Even with the tremendous growth, Salesforce is aggressively moving to differentiate its offerings beyond its core CRM tools. "Cloud CRM is no longer a differentiator," for SalesForce, Mirandi says, noting the emergence of Oracle, SAP and other vendors attempting to grab their share of the market. In response, the company has, naturally and appropriately in TBR's opinion, attempted to extend its reach in the enterprise.
Salesforce.com spent more than a billion dollars over two years to purchase Radian6 and Buddy Media to create services aimed at marketing professionals to monitor and interact with customers through social media sites like Facebook and Twitter. It has a human resources cloud through its Work.com platform and its 2011 acquisition of Rypple. It's Force.com and Heroku Platform as a Service (PaaS) offerings signal an effort to augment its SaaS business with cloud-based application development platforms.
These moves put Salesforce in a strong position, TBR believes, but it does create some new challenges. Most notably, it means the company is now competing against some companies it used to consider partners. Its HR platform competes with WorkDay, a former partner. SalesForce ChatterBox, a collaboration tool, is competing with Box, another one-time partner.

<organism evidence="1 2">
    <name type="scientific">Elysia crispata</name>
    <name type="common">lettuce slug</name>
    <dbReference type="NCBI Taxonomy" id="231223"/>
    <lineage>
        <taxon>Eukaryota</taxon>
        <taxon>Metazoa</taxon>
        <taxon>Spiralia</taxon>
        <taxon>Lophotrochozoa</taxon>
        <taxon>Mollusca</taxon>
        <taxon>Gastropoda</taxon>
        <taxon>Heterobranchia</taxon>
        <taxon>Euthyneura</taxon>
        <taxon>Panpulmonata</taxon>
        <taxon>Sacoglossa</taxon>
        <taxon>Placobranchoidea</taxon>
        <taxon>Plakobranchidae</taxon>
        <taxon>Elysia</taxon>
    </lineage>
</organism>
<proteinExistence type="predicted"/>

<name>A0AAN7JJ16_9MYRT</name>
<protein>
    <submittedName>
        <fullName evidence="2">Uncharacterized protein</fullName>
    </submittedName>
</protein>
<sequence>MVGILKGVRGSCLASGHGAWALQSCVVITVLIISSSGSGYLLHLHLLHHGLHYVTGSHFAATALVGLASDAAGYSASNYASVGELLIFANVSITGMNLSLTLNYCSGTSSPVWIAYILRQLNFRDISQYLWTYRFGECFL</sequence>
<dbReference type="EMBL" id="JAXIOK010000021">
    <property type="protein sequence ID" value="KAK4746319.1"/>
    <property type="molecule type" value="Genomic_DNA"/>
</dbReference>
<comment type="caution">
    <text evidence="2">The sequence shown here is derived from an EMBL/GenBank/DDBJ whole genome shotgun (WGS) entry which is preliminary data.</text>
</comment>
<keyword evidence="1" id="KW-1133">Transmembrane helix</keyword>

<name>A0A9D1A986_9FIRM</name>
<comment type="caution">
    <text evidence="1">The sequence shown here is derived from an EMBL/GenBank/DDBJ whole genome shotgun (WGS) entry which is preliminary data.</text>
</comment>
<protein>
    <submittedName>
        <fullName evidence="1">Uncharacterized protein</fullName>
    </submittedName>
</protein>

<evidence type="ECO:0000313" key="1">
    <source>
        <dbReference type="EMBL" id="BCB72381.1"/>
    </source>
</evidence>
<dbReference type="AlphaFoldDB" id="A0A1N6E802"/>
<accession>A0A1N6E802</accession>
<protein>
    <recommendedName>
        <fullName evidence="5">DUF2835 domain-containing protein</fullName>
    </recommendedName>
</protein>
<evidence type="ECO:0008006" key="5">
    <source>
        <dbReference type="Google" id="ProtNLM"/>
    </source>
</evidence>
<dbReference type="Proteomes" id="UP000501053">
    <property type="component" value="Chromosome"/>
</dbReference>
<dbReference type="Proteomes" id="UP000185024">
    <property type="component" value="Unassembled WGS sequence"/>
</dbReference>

"For SalesForce and other public cloud pure plays, this maturation ... is grounded in the strategy that you can't be reliant on one offering for too long," says Allan Krans, another TBR analyst. Salesforce's ability to cross-sell these new platforms into its existing customer base makes the company a formidable player in the market though.
Amazon has made a similar transition with its Web Services division. Expanding outside of the company's core virtual machine (Elastic Cloud Compute or EC2) and storage (Simple Storage Service or S3) offerings, AWS has stretched into database management, software hosting and PaaS, with its Elastic BeanStalk tools. These offerings represent additional points of entry into developers and enterprises.